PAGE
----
The Heart of the Market

More than 8,000 farmers markets are now listed in the USDA’s National Farmers Market Directory. That number is up from just 5,000 in 2008. In small towns and large communities, markets directly connect producers with consumers, providing the local linkages foodies and families crave. As many communities and the nation, celebrate farmers markets this summer, vendors seek the successful sales points, which keep them coming back and markets busy with a variety of goods and services.
Each market has its own “vibe,” the central operating structure and customer base which give it a unique twist — it’s the heart of the market, the purpose of its being and what keeps customers coming back.
Be it a festival atmosphere with entertainment and activities, or a vendor-only market with food booths, identifying and tagging the heart of a market helps you better prepare for and enjoy the entire market season.
Fully understanding the operating structure of the farmers market gives you the ability to tailor your sales approach and goods to both the resulting consumer base and the market’s philosophical reason for being. Some markets are sponsored or backed by local economic development or government agencies with the purpose of spring -boarding market customers to other nearby businesses. Some markets runs by farm agencies or vendor cooperatives are more structured to serve individual producers within in a cooperative setting. Over the past few years, other operational structures have also evolved including markets run by community service groups, health organizations and corporations.
If you are asked to join a market, or you seek out multiple market opportunities, you will probably get a packet of membership material that should provide you with the expectations, rules and regulations.   Some information may be included about the underlying market structure, but if not, be sure to ask who is actually funding or sponsoring the market and what the group’s goals and objectives are. Are vendors asked to serve on the operating board? What input does each individual vendor have?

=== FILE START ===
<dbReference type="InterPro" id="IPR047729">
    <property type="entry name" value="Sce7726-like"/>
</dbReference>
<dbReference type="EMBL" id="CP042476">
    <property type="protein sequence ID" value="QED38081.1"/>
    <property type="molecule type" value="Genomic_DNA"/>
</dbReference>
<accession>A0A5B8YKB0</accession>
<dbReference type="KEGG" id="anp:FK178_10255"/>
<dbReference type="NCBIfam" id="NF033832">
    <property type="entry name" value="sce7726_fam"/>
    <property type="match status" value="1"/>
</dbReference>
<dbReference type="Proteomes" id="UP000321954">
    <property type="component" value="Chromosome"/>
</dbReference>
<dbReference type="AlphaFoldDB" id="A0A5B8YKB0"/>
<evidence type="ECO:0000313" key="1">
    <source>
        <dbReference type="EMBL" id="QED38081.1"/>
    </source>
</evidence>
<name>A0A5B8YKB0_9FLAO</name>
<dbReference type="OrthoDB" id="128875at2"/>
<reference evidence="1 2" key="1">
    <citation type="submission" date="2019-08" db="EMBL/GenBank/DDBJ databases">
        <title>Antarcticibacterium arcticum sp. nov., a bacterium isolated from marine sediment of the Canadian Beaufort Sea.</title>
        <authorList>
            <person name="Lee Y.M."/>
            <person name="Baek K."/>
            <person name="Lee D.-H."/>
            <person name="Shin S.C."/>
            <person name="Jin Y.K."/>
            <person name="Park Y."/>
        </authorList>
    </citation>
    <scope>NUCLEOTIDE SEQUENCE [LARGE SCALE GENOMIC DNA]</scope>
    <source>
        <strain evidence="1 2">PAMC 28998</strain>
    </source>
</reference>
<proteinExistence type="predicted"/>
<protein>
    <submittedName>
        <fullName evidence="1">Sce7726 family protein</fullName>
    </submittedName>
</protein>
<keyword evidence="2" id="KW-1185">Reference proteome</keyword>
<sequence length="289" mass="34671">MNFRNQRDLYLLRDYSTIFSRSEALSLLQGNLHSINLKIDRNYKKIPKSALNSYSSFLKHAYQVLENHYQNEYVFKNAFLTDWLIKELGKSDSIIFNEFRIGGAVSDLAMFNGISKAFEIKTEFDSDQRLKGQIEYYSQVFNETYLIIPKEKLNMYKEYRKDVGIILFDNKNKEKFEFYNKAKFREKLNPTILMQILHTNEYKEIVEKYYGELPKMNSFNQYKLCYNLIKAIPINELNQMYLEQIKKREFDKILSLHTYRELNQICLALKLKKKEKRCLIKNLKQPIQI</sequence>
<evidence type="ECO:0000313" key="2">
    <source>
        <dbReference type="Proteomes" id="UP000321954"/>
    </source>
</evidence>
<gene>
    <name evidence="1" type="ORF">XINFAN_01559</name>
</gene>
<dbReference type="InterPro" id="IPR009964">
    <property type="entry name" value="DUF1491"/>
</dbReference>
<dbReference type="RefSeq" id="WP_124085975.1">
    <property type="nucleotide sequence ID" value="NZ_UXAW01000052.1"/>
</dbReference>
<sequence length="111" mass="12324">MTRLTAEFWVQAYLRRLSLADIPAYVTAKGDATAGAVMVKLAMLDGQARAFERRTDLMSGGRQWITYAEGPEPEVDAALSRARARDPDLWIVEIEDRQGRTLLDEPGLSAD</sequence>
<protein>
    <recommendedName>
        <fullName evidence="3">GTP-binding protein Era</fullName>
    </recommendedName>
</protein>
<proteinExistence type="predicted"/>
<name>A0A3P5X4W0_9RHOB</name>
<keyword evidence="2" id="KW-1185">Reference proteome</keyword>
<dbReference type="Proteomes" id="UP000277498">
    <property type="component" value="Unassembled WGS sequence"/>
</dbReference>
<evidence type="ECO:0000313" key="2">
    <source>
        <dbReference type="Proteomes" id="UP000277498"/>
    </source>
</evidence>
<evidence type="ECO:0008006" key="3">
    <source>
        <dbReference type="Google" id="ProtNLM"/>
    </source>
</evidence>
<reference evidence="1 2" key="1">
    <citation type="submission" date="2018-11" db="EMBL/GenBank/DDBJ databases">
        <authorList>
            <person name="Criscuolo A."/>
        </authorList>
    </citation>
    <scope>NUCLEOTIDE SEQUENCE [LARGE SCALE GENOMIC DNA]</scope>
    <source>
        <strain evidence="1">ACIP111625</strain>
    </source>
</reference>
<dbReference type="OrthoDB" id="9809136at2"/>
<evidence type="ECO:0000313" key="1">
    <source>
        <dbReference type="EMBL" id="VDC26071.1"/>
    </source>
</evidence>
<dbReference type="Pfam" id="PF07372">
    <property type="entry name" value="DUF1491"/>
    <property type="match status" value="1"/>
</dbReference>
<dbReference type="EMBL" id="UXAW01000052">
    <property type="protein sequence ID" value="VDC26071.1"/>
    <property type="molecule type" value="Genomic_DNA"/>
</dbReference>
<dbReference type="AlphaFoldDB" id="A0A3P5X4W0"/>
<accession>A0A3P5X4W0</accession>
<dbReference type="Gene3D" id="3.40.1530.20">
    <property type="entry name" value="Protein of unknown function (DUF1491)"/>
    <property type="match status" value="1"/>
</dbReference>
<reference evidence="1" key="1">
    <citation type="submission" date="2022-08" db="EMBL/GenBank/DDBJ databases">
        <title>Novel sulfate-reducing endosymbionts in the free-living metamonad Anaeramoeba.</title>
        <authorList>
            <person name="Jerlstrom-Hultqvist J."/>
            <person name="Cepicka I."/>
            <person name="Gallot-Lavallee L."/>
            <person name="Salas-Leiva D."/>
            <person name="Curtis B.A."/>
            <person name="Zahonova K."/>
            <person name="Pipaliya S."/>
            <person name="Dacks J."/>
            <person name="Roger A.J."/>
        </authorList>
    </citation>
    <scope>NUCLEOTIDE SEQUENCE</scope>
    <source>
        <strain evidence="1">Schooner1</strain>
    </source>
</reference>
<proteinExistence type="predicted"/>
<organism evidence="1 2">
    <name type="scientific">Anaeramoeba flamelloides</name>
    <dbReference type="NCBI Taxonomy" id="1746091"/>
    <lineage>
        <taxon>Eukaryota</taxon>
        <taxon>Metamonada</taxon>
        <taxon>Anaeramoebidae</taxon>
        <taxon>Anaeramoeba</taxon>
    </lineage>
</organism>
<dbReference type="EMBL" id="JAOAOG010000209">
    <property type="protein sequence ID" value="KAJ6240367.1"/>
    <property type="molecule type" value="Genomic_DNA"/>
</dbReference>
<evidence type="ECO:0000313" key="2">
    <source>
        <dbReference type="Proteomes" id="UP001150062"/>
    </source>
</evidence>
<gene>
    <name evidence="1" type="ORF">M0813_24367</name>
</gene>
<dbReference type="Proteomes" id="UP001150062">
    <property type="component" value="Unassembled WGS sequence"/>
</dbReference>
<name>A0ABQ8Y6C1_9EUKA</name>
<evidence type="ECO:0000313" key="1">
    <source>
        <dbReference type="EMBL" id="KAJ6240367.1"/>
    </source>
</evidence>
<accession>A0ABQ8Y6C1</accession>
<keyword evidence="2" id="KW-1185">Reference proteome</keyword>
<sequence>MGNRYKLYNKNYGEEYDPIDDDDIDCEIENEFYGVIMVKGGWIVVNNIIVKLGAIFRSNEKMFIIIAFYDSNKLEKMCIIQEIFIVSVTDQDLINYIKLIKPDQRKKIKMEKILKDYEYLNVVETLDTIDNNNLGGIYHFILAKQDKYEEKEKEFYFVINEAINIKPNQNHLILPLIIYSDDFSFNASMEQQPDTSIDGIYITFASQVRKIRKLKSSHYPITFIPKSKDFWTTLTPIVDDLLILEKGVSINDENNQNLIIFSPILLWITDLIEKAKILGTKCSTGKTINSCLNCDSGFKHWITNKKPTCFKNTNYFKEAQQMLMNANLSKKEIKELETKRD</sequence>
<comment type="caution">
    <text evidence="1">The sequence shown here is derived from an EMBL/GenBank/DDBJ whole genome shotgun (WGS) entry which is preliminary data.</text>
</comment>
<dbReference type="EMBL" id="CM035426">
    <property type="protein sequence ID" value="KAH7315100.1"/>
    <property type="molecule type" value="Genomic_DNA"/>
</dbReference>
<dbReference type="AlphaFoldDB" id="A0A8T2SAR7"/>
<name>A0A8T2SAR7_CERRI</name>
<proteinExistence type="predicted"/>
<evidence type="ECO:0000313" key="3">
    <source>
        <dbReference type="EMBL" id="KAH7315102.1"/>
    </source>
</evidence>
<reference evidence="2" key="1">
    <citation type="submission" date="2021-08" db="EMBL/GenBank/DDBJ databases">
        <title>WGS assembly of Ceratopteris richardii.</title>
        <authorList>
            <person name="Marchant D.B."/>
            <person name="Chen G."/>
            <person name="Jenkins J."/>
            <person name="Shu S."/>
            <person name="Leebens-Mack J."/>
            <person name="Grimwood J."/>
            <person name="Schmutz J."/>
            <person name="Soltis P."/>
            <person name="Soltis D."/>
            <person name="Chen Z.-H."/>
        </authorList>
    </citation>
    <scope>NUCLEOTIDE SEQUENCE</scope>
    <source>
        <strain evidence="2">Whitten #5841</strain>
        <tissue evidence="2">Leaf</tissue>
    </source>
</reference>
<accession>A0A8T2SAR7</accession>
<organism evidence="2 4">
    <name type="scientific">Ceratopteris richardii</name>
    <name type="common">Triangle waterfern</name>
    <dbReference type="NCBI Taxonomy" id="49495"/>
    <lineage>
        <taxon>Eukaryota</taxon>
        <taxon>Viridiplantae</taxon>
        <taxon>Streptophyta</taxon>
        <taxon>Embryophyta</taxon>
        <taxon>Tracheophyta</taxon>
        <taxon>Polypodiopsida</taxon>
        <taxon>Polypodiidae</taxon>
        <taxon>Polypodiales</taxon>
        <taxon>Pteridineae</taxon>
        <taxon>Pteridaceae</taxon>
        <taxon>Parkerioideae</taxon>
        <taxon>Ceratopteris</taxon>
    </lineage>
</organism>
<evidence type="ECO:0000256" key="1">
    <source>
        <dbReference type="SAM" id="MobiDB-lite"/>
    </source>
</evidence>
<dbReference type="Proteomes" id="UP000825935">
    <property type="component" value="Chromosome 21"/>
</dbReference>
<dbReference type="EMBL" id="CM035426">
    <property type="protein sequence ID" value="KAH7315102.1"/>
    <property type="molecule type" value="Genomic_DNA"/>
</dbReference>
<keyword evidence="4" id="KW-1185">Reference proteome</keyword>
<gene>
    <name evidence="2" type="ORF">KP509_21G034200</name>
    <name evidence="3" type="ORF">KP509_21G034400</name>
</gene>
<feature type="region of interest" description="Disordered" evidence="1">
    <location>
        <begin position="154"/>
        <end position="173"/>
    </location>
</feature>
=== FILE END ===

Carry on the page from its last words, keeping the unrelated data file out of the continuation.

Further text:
Markets run in cooperation with housing authorities, corporations and businesses often rely on farmer groups or vendor cooperatives to operate the markets within local, state and federal regulations while they do not get involved with day to day operational concerns. In some circumstances, vendors are responsible for market development and expansion within a set of corporate goals and objectives.
By understanding the heart of the market, you can best judge what products, and services surrounding the products, will meet the target customer base. Market managers and other vendors will have tips about customer buying trends, typical money spent per visit, and special services important to the buying public. Also ask about how the market is promoted and what role, you as an individual vendor, can play in promotions and advertising.
Farmer’s markets play an important role in food distribution in today’s economy. Understanding each market’s structure and how you can adapt your marketing to these unique situations will pay dividends in the best return on your investment.
The above information is provided for educational purposes and should not be substituted for professional legal and business counseling.

2015-07-31T14:23:51+00:00July 31st, 2015|Grower East, Grower Midwest, Grower West|0 Comments

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